by LAURA HAYES
It’s a parent’s worst nightmare, but one morning in 2009, it became Linda Murphy’s reality. Officers came to her house, told her to sit down, and said, “Jordan was killed in an accident.”
Minnesota State Patrol troopers reported that just after 5 a.m. on May 24, Linda’s 21-year-old son, Jordan, lost control of his vehicle while driving on Highway 43 in Fillmore County and the car flipped over. Jordan, she said, was a good driver. That night, however, Jordan was thrown from the car because he wasn’t wearing his seat belt, and Linda said he was killed immediately. His three passengers were transported to the hospital with minor injuries. Troopers reported that alcohol was detected on all four occupants.
Every day, Linda thinks about her son, wondering if he would be married or have kids or what kind of job he would have if he were still alive. Every holiday, Linda said she has to see Jordan’s empty chair. “My world was over. I have two other children and I’m here for them, but my world ended the day I had to bury my son. A parent should never have to bury their child,” Linda said.
Last week, Winona Senior High School (WSHS) students got a taste of the impact of driving under the influence of alcohol. WSHS W Club led a staged car accident where a drunk teen drives through a stop sign and crashes into another vehicle. Police cars and ambulances flooded the scene, staged outside the high school. WSHS seniors watched as their classmates were pulled out of the cars and taken to the hospital.
Kris Nibbelink, who is a WSHS teacher, W Club advisor, and the mother of WSHS senior and actor Eden Nebbelink, arrived at the mock accident. “That was pretty emotional,” Kris said. “I don’t usually cry, and I didn’t have to fake those tears.”
The hardest part, Kris said, was watching Eden be taken out of the car and having police keep her away from the kids. “I’ve known most of those kids for years,” she said. WSHS student Danneka Voegeli added that she almost started crying when she heard Kris crying for Eden. Take it seriously, Voegeli said. “It can happen to anyone,” Eden added.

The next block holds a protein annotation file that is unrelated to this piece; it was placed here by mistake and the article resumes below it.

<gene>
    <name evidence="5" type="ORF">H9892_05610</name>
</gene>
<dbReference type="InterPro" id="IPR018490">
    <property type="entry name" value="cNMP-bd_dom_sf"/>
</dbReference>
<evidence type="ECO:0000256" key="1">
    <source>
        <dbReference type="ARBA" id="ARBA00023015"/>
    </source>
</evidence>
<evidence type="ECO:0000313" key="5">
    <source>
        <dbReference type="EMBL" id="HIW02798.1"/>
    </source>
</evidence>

This is not the first year that WSHS has held a mock crash to warn students of the dangers of drinking and driving. This year, the W Club sponsored the event along with Winona County ASAP (short for Alliance for Substance Abuse Prevention), local law enforcement, and funeral homes. “I think it’s really important for the kids to visually see the consequences of not wearing a seat belt and drinking or using drugs,” Kris said.
ASAP Program Coordinator Phil Huerta said that in a recent survey, three in 10 middle school and high school students thought that there was slight to no risk binge drinking once or twice a week and one in 10 juniors reported driving after consuming alcohol. “That’s a lot of potential deaths,” Huerta said. Alcohol and drug use, he explained, is often glamorized in movies or television.
Between graduation parties and prom, Huerta believes that this is a key time to stage a mock crash. The mock crash is just one of ASAP’s awareness campaigns. In June, ASAP will host a "sticker shock" campaign during which students will place stickers on cases of beer, cautioning parents not to supply alcohol to teens.
It’s not worth drinking and driving, Linda told the students. “You leave behind people that have to live the rest of their lives missing you,” she said. She suggested calling parents, friends, or cabs. “Don’t chance it,” Linda said.